One of my players rolled a natural 20 for Animal Handling on a grick which had previously been trained by goblins. What happens to the grick now? Can he tame it or should it just now be calmed?
Hold the phone...
The 20 is a failure. Gricks are not “Animals.”
A grick is of the type monstrosity and thus is not an animal. Animals have the type beast.
Monstrosities are monsters in the strictest sense — frightening creatures that are not ordinary, not truly natural
MM, p. 7
Beasts include all varieties of ordinary animals.
MM, p. 6
(And those are the hazards of arguing with your DM.)
Connecting the Dots
The game terms are well-defined. Just to connect the dots, here’s a little formal proof:
- The Animal Handling skill works specifically on animals
- “All varieties of ordinary animals” are beasts
- Monstrosities are not beasts
- Monstrosities are therefore not animals (in game terms)
- We can conclude Animal Handling does not work on monstrosities
The only point to argue, in my opinion, is how much of a loophole the word “ordinary” creates. I would argue not much, as the phrase “all varieties” is expansive.
Taming does not equal Domestication
Some have argued that a “tamed monstrosity” is equivalent to a “domesticated beast” (domestic beats being explicitly called out as valid targets for animal handling). But taming and domestication are different things:
Domestication should not be confused with taming. Taming is the conditioned behavioral modification of a wild-born animal when its natural avoidance of humans is reduced and it accepts the presence of humans, but domestication is the permanent genetic modification of a bred lineage that leads to an inherited predisposition toward humans.
Please note, in this Wikipedia article, “animal” is not a game term.
(Also see CGP Grey’s Zebras vs. Horses.)
A goblin might tame a monstrosity; a drow might tame a slave. Taming them doesn’t make either an domesticated animal.
A word on alignment
All the ordinary animals/beasts in the Monster Manual have an alignment of unaligned — “they don’t make moral or ethical choices, but act on instinct.” (MM, p.7) Grick are aligned neutral, not unaligned. Thus, although they have low intelligence, their minds are different than those of animals.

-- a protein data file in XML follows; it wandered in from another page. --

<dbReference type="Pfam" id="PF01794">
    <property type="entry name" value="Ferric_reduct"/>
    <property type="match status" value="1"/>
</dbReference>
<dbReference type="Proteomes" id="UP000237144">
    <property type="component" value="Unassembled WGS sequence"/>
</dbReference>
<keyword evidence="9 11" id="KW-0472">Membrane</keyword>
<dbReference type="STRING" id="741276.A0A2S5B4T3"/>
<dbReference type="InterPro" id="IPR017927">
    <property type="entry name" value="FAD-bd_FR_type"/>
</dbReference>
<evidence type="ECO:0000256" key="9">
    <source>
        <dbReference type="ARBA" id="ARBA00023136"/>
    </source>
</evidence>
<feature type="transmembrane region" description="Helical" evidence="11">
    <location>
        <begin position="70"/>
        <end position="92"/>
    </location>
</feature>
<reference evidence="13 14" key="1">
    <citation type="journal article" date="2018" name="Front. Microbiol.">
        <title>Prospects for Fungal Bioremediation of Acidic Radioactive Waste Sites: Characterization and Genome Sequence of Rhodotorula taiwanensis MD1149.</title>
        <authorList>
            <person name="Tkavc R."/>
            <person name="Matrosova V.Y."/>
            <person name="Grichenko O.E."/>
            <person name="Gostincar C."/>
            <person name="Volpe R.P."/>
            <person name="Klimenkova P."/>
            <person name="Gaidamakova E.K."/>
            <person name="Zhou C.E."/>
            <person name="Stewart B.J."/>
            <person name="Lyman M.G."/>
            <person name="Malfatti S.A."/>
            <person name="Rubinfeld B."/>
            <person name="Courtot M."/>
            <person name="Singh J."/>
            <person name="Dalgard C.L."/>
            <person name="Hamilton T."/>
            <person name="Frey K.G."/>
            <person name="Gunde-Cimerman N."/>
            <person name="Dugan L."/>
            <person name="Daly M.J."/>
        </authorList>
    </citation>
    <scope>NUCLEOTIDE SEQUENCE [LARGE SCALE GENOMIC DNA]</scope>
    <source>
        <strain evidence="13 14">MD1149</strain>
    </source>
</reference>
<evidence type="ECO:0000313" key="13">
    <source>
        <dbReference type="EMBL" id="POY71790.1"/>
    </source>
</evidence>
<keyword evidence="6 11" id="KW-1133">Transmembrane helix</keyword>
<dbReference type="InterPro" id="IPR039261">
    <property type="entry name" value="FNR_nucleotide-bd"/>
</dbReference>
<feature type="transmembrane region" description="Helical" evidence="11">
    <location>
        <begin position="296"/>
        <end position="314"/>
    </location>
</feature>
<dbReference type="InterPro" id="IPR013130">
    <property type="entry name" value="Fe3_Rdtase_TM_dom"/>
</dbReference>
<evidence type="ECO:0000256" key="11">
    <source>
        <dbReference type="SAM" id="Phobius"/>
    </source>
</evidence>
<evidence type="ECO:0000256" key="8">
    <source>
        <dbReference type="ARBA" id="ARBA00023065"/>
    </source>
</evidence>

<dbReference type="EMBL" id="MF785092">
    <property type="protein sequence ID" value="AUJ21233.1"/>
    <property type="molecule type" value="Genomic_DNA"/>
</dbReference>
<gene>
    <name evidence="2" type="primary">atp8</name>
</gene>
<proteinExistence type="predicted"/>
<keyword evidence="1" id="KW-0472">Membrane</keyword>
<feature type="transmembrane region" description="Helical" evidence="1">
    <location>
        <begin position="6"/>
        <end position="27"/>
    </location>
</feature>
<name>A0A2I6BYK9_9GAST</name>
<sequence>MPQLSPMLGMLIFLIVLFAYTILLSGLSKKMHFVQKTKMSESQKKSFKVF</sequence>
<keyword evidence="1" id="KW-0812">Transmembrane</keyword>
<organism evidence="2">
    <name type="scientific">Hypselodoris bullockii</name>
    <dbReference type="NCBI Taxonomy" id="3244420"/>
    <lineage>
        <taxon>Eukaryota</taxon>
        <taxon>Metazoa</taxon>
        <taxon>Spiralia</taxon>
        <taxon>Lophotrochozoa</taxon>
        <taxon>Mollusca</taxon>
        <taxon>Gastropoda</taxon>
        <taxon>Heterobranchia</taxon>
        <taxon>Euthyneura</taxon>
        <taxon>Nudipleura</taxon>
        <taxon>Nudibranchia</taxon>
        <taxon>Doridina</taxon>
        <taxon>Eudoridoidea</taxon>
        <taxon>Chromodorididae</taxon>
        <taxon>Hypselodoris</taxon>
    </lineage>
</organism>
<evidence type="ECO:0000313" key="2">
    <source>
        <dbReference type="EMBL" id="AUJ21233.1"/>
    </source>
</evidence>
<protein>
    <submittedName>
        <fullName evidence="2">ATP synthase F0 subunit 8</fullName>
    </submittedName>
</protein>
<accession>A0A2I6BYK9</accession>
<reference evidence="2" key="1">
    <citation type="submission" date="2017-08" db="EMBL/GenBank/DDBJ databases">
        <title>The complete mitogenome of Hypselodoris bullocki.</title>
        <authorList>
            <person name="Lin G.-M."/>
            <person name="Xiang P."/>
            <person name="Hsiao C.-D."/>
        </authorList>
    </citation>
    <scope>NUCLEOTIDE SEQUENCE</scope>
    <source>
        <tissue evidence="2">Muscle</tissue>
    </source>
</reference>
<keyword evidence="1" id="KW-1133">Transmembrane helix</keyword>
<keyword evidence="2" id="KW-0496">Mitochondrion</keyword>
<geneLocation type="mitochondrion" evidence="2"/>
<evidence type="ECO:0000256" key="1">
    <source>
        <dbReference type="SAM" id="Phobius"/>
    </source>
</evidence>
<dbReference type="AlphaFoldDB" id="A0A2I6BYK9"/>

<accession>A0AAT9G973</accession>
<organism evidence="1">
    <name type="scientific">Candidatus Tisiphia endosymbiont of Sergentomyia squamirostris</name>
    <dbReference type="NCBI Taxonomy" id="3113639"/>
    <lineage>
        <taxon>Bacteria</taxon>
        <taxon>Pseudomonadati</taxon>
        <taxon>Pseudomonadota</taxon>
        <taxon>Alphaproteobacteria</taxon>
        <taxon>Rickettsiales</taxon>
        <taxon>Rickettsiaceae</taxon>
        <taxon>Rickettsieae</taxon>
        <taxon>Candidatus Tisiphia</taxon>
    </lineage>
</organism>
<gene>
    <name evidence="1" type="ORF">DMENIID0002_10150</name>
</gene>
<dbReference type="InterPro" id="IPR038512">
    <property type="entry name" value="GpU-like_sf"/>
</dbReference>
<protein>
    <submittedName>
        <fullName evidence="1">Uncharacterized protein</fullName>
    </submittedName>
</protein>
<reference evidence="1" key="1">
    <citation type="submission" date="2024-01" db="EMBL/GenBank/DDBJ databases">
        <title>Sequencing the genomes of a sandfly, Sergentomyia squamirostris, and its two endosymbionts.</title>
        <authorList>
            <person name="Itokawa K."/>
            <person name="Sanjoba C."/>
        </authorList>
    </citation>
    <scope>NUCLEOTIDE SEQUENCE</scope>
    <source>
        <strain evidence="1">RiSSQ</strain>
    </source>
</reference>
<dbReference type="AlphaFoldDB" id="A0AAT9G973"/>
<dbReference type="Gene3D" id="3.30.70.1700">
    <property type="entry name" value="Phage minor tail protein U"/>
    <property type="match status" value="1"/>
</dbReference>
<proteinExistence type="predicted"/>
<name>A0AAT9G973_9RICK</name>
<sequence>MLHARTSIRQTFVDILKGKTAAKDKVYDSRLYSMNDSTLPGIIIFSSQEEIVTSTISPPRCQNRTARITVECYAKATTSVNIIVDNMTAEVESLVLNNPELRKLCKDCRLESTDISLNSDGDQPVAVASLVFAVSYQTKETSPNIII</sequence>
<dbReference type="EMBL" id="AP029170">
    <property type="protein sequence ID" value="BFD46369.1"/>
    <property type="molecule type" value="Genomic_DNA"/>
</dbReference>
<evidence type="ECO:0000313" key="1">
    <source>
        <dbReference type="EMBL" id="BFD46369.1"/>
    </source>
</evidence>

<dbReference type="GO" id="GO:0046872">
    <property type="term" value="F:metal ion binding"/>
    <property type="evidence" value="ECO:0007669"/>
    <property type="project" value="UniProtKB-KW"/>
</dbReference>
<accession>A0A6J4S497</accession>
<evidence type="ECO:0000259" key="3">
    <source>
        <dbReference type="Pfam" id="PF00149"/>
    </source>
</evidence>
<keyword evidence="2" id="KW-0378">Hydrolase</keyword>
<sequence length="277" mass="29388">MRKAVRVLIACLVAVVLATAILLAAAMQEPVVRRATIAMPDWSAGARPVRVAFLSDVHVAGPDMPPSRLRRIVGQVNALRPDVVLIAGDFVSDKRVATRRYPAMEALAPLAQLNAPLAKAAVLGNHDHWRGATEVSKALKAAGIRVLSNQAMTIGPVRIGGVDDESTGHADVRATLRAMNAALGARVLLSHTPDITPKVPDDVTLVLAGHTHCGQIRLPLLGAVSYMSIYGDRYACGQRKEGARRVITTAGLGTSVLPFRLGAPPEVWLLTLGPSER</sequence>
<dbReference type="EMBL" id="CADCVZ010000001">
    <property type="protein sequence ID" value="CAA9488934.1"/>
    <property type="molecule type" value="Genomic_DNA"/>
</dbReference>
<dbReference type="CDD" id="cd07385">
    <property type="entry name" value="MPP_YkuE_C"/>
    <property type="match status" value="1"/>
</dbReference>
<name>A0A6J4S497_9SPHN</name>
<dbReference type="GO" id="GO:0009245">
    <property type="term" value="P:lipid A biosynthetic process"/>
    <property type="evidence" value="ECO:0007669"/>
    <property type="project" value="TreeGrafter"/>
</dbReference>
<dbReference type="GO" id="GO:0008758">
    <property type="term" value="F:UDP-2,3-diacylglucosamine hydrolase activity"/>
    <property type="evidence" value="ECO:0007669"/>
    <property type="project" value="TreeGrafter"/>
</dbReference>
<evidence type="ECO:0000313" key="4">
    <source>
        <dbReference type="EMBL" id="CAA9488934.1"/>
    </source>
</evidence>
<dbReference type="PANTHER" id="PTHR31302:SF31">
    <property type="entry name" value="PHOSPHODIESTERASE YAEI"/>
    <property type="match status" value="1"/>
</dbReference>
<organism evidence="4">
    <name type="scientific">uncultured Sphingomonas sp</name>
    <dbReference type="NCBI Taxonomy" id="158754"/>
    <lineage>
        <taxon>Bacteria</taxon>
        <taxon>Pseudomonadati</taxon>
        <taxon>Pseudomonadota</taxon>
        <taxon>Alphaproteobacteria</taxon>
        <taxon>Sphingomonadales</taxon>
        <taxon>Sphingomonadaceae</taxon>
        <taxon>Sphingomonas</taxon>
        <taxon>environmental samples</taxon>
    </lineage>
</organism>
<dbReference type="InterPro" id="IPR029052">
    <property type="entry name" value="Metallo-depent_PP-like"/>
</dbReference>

What about monstrosities that are trainable?
Some monstrosities, such as griffons and hippogriffs, can be trained as mounts. That’s because a specific rule says they can be (under the stipulations set out by those rules).
How could the goblins train this untrainable grick in the first place? Well, that is a decision made by the DM in question. In previous editions of D&D, goblins were known for training all sorts of monsters. In any case, it is not really relevant to the rules analysis here.
Skills checks that could never succeed
Why would a DM call for a skill check that could never succeed, such as an Animal Handling roll on something that can’t be swayed by animal handling? That would be done whenever doing otherwise would give away information to the players (via a little inevitable meta-gaming).
For example, if a druid tries to call a cat over to him, the DM may call for an Animal Handling check (of course). If the cat is actually a polymorphed wizard, the skill check could never succeed. If the druid rolls a 20 and still fails, then that is a hint to the players that something may not be as it seems. If they roll poorly, they may think they simply failed. So there is still a point to the roll.
A Note on Monster Types
It’s worthwhile to get familiar with monster types listed in the front of the Monster Manual. These are not fluff descriptions — they impact game mechanics in lots of ways. See my answer here.
A natural 20 means nothing on a skill check. Only attack rolls have special rules for handling natural 20s (or natural 1s), but skills aren't attack rolls and don't have any special rules of their own for rolling a natural 20.
While the DM is free to change the outcome to something more exciting, the rules say it is merely calmed and nothing else. If the player insists that something extra should happen and the DM doesn't agree, the player should be reminded that turnabout is fair play and the next natural 1 on a skill check will bring catastrophic failure (even though it also should not do that).
First, it seems that you are using the optional rule in the DMG that allow critical success or failure on ability (thus skill) checks. This is indeed detailed on page 242 of the DMG.
Furthermore, as the grick is trained / already tamed I could treat it as an animal. Goblins should train any creature that they can encounter in the vicinity.
A crit' may allow the PC to avoid the dangerousness of the grick and if some time is spent with the creature it can be trained a little bit (not to attack allies, to bring back some stuff, to reach objects for his master, etc ...). The more time spent with the creature and with more other Animal Handling successful checks, the more the creature will be friendly and willing to obey orders.
Under the rules of D&D 5e, it is unclear if Gricks are animals.
All ordinary animals are beasts. This adjective -- ordinary -- weakly implies that there are non-ordinary animals that are not beasts. It definitely does not imply all animals are beasts -- that the two words mean the same thing.
Animal handling works on animals. Nothing in the text restricts it to ordinary animals. So there is no rules as written justification to claim that animal handling only works on creatures of the beast subtype. If that was the case, it would have been easy to use the word beast in the skill definition.
And not being able to use animal handling on a griffon that some Elven Riders where using would be a farce.
If the Grick is an animal, and you consider a tamed animal "domesticated", then it is a valid use of the skill. Each step is the DM's call.